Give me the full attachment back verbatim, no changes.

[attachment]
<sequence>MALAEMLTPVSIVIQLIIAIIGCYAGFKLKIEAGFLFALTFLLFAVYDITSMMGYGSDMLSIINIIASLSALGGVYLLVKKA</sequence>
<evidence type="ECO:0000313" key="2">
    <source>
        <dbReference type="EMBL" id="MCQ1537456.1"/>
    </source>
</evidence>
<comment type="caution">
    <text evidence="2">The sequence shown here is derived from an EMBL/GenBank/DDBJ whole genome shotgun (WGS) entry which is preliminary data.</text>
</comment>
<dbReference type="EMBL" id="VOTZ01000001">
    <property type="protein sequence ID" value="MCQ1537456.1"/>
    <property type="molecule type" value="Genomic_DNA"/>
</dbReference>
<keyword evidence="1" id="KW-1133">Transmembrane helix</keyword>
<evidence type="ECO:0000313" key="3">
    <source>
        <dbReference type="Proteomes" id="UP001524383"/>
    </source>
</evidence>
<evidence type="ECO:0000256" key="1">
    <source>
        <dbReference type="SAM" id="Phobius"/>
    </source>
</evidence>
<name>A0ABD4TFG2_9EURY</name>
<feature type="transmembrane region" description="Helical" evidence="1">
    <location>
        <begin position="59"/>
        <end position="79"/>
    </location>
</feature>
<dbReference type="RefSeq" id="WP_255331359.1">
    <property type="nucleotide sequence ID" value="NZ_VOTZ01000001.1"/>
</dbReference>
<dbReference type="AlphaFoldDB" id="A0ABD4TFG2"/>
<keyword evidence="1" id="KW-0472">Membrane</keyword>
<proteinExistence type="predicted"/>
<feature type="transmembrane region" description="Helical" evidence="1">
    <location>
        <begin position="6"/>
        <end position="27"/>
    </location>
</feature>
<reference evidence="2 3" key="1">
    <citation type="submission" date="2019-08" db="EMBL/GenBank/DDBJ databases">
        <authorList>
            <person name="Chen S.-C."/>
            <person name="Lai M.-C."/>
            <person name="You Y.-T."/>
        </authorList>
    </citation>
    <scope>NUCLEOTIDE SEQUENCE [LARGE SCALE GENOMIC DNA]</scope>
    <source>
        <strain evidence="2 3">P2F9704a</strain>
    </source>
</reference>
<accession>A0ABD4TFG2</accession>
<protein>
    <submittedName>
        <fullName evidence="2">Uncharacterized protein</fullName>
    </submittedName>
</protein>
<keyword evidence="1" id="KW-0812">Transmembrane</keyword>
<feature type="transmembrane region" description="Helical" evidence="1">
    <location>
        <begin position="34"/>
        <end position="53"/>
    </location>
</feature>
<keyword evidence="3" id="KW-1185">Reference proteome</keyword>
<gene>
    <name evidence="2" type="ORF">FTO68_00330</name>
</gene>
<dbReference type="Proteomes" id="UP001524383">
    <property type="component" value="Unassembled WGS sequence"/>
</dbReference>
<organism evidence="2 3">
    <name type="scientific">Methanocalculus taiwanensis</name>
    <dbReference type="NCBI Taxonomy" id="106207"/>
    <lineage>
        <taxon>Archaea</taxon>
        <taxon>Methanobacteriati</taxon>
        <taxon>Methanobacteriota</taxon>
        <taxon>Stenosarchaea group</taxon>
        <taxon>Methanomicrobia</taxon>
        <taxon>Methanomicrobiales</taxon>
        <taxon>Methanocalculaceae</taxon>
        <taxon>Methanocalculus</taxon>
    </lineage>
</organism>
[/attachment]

<sequence>MALAEMLTPVSIVIQLIIAIIGCYAGFKLKIEAGFLFALTFLLFAVYDITSMMGYGSDMLSIINIIASLSALGGVYLLVKKA</sequence>
<evidence type="ECO:0000313" key="2">
    <source>
        <dbReference type="EMBL" id="MCQ1537456.1"/>
    </source>
</evidence>
<comment type="caution">
    <text evidence="2">The sequence shown here is derived from an EMBL/GenBank/DDBJ whole genome shotgun (WGS) entry which is preliminary data.</text>
</comment>
<dbReference type="EMBL" id="VOTZ01000001">
    <property type="protein sequence ID" value="MCQ1537456.1"/>
    <property type="molecule type" value="Genomic_DNA"/>
</dbReference>
<keyword evidence="1" id="KW-1133">Transmembrane helix</keyword>
<evidence type="ECO:0000313" key="3">
    <source>
        <dbReference type="Proteomes" id="UP001524383"/>
    </source>
</evidence>
<evidence type="ECO:0000256" key="1">
    <source>
        <dbReference type="SAM" id="Phobius"/>
    </source>
</evidence>
<name>A0ABD4TFG2_9EURY</name>
<feature type="transmembrane region" description="Helical" evidence="1">
    <location>
        <begin position="59"/>
        <end position="79"/>
    </location>
</feature>
<dbReference type="RefSeq" id="WP_255331359.1">
    <property type="nucleotide sequence ID" value="NZ_VOTZ01000001.1"/>
</dbReference>
<dbReference type="AlphaFoldDB" id="A0ABD4TFG2"/>
<keyword evidence="1" id="KW-0472">Membrane</keyword>
<proteinExistence type="predicted"/>
<feature type="transmembrane region" description="Helical" evidence="1">
    <location>
        <begin position="6"/>
        <end position="27"/>
    </location>
</feature>
<reference evidence="2 3" key="1">
    <citation type="submission" date="2019-08" db="EMBL/GenBank/DDBJ databases">
        <authorList>
            <person name="Chen S.-C."/>
            <person name="Lai M.-C."/>
            <person name="You Y.-T."/>
        </authorList>
    </citation>
    <scope>NUCLEOTIDE SEQUENCE [LARGE SCALE GENOMIC DNA]</scope>
    <source>
        <strain evidence="2 3">P2F9704a</strain>
    </source>
</reference>
<accession>A0ABD4TFG2</accession>
<protein>
    <submittedName>
        <fullName evidence="2">Uncharacterized protein</fullName>
    </submittedName>
</protein>
<keyword evidence="1" id="KW-0812">Transmembrane</keyword>
<feature type="transmembrane region" description="Helical" evidence="1">
    <location>
        <begin position="34"/>
        <end position="53"/>
    </location>
</feature>
<keyword evidence="3" id="KW-1185">Reference proteome</keyword>
<gene>
    <name evidence="2" type="ORF">FTO68_00330</name>
</gene>
<dbReference type="Proteomes" id="UP001524383">
    <property type="component" value="Unassembled WGS sequence"/>
</dbReference>
<organism evidence="2 3">
    <name type="scientific">Methanocalculus taiwanensis</name>
    <dbReference type="NCBI Taxonomy" id="106207"/>
    <lineage>
        <taxon>Archaea</taxon>
        <taxon>Methanobacteriati</taxon>
        <taxon>Methanobacteriota</taxon>
        <taxon>Stenosarchaea group</taxon>
        <taxon>Methanomicrobia</taxon>
        <taxon>Methanomicrobiales</taxon>
        <taxon>Methanocalculaceae</taxon>
        <taxon>Methanocalculus</taxon>
    </lineage>
</organism>